Additional details, an agenda and registration information will be sent out in the next few months but we wanted to get this on your calendars for planning purposes.

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WildLeaders Field Training at Monache Intertribal Gathering
May
19
to May 20

WildLeaders Field Training at Monache Intertribal Gathering

  • 132 Rio Del Loma, Kernville, CA 93238 (map)
  • Google Calendar ICS

Our training will be held in conjunction with the Monache Intertribal Gathering so that we can build stronger relations with our Native families  and to recruit volunteers and leaders for the summer program.

WildLeaders Training is an introduction to important aspects and planning of WildPlaces' volunteer events--events often lead and planned by volunteers just like you. Events like ours, often held in remote locations, offer unique challenges where communication, leadership, and emergency response must be taken seriously and prepared for in such ways that risks are reduced or, if incurred, that volunteers and staff are in step together with the proper response.  Participants will begin to bond, train together, and will have basic tools at hand to manage risk, respond to emergencies, and keep team dynamics stron

It is also an opportunity to see and sign up for restoration projects that WildPlaces will conduct this coming season that include bare-root tree planting, trail construction, river water quality monitoring, meadow restoration, and trash and tagging removal on the river

Camping is free at Campo 4 / Bone Creek and the training will be held at Camp 4/Bone Creek in  

Check in with Mehmet@wildplaces.net and 760.447.1702 if you are interested in attending WildLeaders at Monache Gathering.

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Rio Limpio: Kern River Clean-Up @ Remington Hot Springs
May
13
9:00 AM09:00

Rio Limpio: Kern River Clean-Up @ Remington Hot Springs

In need of Volunteers to help with the efforts of trail maintenance, tub scrubbing & trash pick up! Remington Hot Springs are natural tubs rich with minerals such as Zinc, Copper, Sulfur & Magnesium with temperatures varying 90-105 degrees, along with a beautiful scenic river view. With recent popularity of the Great Outdoors increasing the human foot print is significantly visible & brings attention to the lack of concern & moral ethics towards our Mother Earth. So, why not be apart of a monthly initiative ensuring continued access & enjoyment of the gorgeous Remington Hot Springs along the Kern River. Bring swim gear to soak & relax after maintenance & duties are completed. Limited transportation available from Bakersfield College. Please wear close-toed shoes & hat. Bring water & snacks/lunch. For more information & registration contact River with WildPlaces at River@wildplaces.net or by phone (661)717-2715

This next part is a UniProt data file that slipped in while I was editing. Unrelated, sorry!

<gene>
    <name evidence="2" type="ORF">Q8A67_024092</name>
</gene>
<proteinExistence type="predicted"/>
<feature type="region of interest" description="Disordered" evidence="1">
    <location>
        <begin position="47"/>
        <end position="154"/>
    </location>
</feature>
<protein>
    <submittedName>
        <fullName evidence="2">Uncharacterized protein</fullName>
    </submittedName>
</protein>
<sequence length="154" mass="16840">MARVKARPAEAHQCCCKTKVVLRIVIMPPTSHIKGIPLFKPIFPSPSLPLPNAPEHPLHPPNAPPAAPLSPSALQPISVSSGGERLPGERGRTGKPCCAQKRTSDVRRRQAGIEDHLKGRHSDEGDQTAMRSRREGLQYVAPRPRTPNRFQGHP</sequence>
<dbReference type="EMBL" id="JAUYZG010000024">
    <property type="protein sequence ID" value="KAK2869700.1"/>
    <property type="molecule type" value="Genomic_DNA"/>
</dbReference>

RemmingtonHotSprings.jpg
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Trail of 100 Giants Trail Repair
May
12
10:00 AM10:00

Trail of 100 Giants Trail Repair

Trail of 100 Giants Trail Repair

  • Saturday, May 12, 2018
  • 10:00 AM 6:00 PM  

Join us on this one day trail repair and rebuild event as we make the iconic Trail of 100 Giants more accessible, ecologically more sound,  and safer to visitors and friends from around the world. There's something for every age, gender,  and ability...and there is free lunch!

Join WildPlaces and the Sequoia Roots Corp at the Trail of 100 Giants Trail Maintenance Day! Help protect the Giant Sequoia National Monument as attempts to dismantle it by logging interests are happening RIGHT NOW! By taking direct action to improve the trail, you will be showing the world that you care and want to keep all protections of the Monument intact.

Of course the restoration aspect hinges on a broader topic: We are showing the misinformed and greedy (aka. Trumpster administration and local policy wonks) as well as the entire world that dismantling and selling off Mother Nature will not pass. Large, connected habitat is essential for human and non-human survival and logging is absolutely not going to ensure connectivity nor is it going protect us from wildfires! 

Our trail maintenance and meadow restoration projects are on-going in the GSNM where people give their time and money to ensure solid protection. We will show resistance-through-stewardship to bad decisions  through the direct action of boots on the group.

 Trail maintenance work will occur at the Trail of 100 Giants and consist of creating "switch backs", clearing debris, revegetating open spaces, removing noxious plants, and conducting public outreach. Tasks are easy to moderately difficult.

How to Get There:

A van will be leaving 37608 Rio Vista in Springville Ca. We have room for 13.

(PDF Map)You can reach Long Meadow Grove from the San Joaquin Valley Highway 99 by taking State Highway 65 to County Route SM56 east about 20 miles to California Hot Springs. At California Hot Springs continue north and east on County Route SM50 (Parker Pass Road). This highway winds up into the mountains and intersects Western Divide Highway about 2 miles east of Parker Pass Turn left on SM99 to Trail of 100 Giants and Redwood Meadow Campground. Coming out of the Kern Valley, take Mountain 99 (County Route SM99) up the "Upper Kern" river about 20 miles to County Route SM50 near Johnsondale. Stay on SM99 for about 5.5 miles west of Johnsondale is the junction with Western Divide Highway (County Route SM107) near Parker Pass (right). Take Western Divide Highway about 2.0 miles to Redwood Meadow Campground and Trail of 100 Giants.